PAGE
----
District council elections postponed
ELECTIONS for the new district councils in in Northern Ireland were postponed in October, 1972 until the next spring.
News of the postponement of the elections was met with a favourable reaction in general. The postponement of the elections was the result of pre-sure from various parties on Mr Mr William Whitelaw, the Secretary of State for Northern Ireland. It was felt that the original election date was not a suitable time for an election in view of the situation in the province.
A Unionist Party spokesman said they welcomed the decision and that security must always be guaranteed to voters and candidates.
I'll be back with children promises princess
IN 1985 The Princess of Wales promised to return to Northern Ireland with her children.
Princess Diana, who made a triumphant first visit to the province made her 'I'll bring William and Harry next time' vow in Hillsborough. The intention to introduce the Royal Princes' to the Ulster public was confided to the Mayor of Lisburn, Councillor Walter Lilburn.
Councillor Lilburn became privy to this exclusive information during his chat with the Princess when she dined at Hillsborough Castle.
Looking back at news from Lisburn's past
28 October 2011
Maura O'Neill was just 14 at the time this picture of the staff and children of the all girls Sacred Heart of Mary convent was taken. She left the newspaper clipping into the office in the hope that it would bring back some happy memories. The picture was taken in June 1965. She got it from her mother who had kept it. The school was at Castle Street where the old St Josephs Primary now stands. Maura is in the picture along with her two sisters.
All night vigil by
city centre shop owners
SPECIAL Watch groups were set up among Lisburn's businessmen in October, 1971.
Every night when the shops closed the men took to the streets keeping an all-night vigil on their premises.
The aim of the operation was to assist the security forces in their bid to curb the activities of IRA bombers who, it was reported, had been terrorising Lisburn people.
The decision to form the vigilantes was taken only hours after another night of bombing by terrorists and followed a two hour meeting businessmen had with representatives of the Borough Council, Chamber of Commerce, local police chiefs and Army officers.
The new movement was know as Lisburn Central Security Group.
Mayor Hugh G Bass led a deputation to Thiepval Barracks to discuss the security position in the town in view of the attacks on local premises.
THE Star reported on May 28, 1966 that the Queen and Duke of Edinburgh were set to make a brief stop in Lisburn during their visit to Northern Ireland in July.
They would arrive at Aldergrove airport on Monday, July 4 and their first engagement was to be the official opening by the Queen of the Queen Elizabeth Bridge in Belfast.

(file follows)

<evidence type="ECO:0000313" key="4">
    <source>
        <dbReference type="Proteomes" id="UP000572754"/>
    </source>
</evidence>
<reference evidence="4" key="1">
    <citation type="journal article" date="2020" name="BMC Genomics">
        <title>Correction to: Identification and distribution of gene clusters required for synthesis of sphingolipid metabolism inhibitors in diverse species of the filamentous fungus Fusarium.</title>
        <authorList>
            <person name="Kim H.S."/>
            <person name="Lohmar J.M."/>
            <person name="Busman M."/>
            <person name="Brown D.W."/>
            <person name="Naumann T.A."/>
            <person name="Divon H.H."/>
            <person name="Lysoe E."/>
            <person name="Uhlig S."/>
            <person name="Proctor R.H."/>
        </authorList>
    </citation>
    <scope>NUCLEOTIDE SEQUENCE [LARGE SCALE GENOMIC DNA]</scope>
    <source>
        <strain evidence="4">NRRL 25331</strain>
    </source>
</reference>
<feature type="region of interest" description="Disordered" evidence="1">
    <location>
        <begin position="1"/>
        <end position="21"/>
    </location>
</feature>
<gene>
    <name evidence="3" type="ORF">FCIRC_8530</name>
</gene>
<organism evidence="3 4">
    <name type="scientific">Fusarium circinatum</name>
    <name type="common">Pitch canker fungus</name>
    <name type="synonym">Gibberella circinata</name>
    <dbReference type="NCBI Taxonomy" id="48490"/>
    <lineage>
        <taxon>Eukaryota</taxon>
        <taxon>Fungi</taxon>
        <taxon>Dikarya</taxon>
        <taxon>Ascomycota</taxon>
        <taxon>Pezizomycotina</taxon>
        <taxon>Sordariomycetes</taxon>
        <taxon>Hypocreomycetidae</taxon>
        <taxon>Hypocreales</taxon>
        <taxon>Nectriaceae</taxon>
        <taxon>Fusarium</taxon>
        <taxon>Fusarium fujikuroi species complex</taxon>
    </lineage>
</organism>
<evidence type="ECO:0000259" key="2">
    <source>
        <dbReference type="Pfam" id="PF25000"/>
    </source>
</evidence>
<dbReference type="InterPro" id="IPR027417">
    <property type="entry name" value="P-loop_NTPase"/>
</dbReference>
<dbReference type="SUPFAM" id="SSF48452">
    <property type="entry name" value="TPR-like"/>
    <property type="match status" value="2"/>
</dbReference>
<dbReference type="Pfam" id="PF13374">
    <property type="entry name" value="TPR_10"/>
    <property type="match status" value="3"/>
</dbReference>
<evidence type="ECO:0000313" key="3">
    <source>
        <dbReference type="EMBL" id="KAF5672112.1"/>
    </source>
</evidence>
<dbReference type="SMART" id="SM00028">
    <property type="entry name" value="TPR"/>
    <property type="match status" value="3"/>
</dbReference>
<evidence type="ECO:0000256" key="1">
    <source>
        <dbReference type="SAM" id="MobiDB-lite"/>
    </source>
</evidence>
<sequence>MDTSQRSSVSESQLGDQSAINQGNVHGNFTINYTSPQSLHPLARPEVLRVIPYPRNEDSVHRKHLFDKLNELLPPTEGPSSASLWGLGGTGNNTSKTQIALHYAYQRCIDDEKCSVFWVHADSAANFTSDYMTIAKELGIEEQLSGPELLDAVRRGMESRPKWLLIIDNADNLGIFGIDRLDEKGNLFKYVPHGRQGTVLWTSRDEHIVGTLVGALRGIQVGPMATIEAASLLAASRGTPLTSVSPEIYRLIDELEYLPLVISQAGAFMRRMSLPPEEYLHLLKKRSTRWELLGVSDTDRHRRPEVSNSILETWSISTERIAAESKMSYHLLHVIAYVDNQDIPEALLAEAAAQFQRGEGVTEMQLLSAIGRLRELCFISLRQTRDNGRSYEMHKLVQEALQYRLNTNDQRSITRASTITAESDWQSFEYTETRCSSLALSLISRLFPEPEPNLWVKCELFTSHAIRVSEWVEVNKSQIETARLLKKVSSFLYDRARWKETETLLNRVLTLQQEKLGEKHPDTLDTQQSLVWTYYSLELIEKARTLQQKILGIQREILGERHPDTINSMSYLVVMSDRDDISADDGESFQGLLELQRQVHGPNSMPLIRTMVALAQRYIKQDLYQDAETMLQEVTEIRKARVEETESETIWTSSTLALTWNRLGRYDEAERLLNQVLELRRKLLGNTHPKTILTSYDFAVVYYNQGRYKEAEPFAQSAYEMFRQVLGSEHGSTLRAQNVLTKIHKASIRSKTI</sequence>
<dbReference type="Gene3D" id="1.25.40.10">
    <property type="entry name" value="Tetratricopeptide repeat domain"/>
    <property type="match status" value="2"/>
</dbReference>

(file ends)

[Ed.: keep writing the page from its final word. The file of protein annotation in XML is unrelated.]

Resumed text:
Later the Queen and the Duke were to lunch in Belfast City Hall as guests of the Lord Mayor and Corporation.
It was reported the Royal party would return to Government House, Hillsborough in the afternoon, to attend a garden party in the afternoon and in the evening a visit to Balmoral showground's to see Somme veterans and attend a drumhead service to commemorate the 50th anniversary of the Battle of the Somme in which men from Lisburn and all over Northern Ireland fought and died.
IF you fancied a new portable battery radio then this item was on offer at J. C. Patterson, Lisburn in 1958.
The Queen and Duke were to stay overnight at Government House and leave there at 11.00am to visit Lisburn.
Arriving at the Assembly Rooms in Market Square after 11.00am they were to greeted by the Mayor, Deputy Mayor, Aldermen and Councillors and officials of Lisburn Borough Council and Mr Brian McConnell, MP, the Minister of Home Affairs and Sir Knox Cunningham, MP for South Antrim at Westminster.
Council members' wives were looking forward to seeing the royal party.
After leaving the Assembly Rooms the Queen and Duke were to drive to the new Queens University playing fields at Upper Malone. The Queen was also to open the university's new social science building.
Workers tackle Mill fire at Hilden
BRAIDING machinery went on fire at the Barbour Campbell Threads. Ltd. Hilden Mill in 1985.
Staff fought the outbreak, caused when one of the machines over heated, until the fire brigade arrived. Two fire Brigade units, quickly on the scene, dampened down the baize, using extinguishers.
The machines were back in operation the following day after being cleaned down. It is understood that ponce residue on the machines ignited, causing the blaze.
116 jobs on way with new factory
THERE was great news in November, 1969 when it was announced that there would eventually be 116 given jobs in a new Ministry of Commerce advance factory on the Ballinderry Road. Machinery was to be installed in the factory which would be used for the manufacture of hydraulic equipment for moving vehicles and cranes.
The factory was leased to Burgear Hydraudics Ltd.
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